By Sara Obeid
I have often found it difficult to reconcile the seeming (yet ultimately superficial) contradiction between interfaith work and personal religious conviction. On the one hand, I have always held to such noble mottos as “tolerance,” “celebrate difference,” “openness,” and “Christ-like love.” On the other hand, I have often questioned how I can truly apply this in my own life when I hold such strong convictions that Christ is the only way towards having a deep relationship with God and that my central mission on earth is the proclamation of the gospel.
Does there exist, therefore, a central contradiction between proclaiming Jesus as “the Way, the Truth, and the Life” and a commitment towards openness and tolerance? Does Christian mission necessarily conflict with interfaith cooperation in a multi-religious world?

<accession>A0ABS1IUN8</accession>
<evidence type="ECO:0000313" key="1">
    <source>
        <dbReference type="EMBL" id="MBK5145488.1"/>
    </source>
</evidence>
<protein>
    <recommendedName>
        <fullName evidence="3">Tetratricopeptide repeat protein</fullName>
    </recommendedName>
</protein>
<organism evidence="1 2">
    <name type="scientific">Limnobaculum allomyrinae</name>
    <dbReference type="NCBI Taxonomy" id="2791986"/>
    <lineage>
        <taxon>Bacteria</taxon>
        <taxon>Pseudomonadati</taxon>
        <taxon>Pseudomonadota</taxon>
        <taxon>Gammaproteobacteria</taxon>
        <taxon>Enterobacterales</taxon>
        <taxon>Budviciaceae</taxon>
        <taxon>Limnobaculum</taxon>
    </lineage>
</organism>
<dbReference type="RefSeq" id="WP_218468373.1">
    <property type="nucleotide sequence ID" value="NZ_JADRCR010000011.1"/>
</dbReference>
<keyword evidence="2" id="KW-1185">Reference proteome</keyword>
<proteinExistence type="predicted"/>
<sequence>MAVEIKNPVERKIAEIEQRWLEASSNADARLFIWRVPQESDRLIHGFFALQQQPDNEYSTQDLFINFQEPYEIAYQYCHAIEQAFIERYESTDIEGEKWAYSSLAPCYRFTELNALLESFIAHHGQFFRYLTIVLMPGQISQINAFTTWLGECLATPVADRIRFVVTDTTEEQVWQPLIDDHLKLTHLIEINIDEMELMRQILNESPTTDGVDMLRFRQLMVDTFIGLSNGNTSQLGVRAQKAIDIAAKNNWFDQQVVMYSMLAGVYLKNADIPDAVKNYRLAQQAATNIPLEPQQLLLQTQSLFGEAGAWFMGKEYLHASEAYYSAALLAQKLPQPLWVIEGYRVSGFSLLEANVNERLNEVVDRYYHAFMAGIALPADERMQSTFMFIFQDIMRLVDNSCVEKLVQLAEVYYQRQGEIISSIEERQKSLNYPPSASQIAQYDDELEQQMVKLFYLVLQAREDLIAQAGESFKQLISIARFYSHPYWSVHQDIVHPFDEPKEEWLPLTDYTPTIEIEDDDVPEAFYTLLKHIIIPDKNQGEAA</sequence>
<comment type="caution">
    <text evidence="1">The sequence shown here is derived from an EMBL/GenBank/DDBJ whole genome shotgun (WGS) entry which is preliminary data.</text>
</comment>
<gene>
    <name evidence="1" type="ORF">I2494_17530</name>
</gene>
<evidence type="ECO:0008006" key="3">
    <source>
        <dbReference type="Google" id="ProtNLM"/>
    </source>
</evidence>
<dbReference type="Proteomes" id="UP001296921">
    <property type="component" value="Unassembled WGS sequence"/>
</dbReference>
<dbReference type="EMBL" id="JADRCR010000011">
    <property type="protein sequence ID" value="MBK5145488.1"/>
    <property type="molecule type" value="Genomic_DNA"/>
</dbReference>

Last month, I had the (agonizing) opportunity to examine the sincerity of my mottos and personal convictions at a workshop by local NGO Adyan promoting the Amman Message. The Amman message seeks to raise awareness about the “real Islam,” contribute to good governance, human rights and fundamental freedoms, and to counter the root causes of terrorism and violence. Being Lebanese, I might have thought I already knew everything I needed to know about Islam, but at the workshop I was reminded that I do not in-fact know everything about the 1.57 Billion Muslims in the world.
At the workshop, there were 12 participants from Jordan, Egypt and Lebanon, all from different religious backgrounds. Dr. Nayla Tabara, the Vice-Chairman and Treasurer of Adyan described the workshop by saying: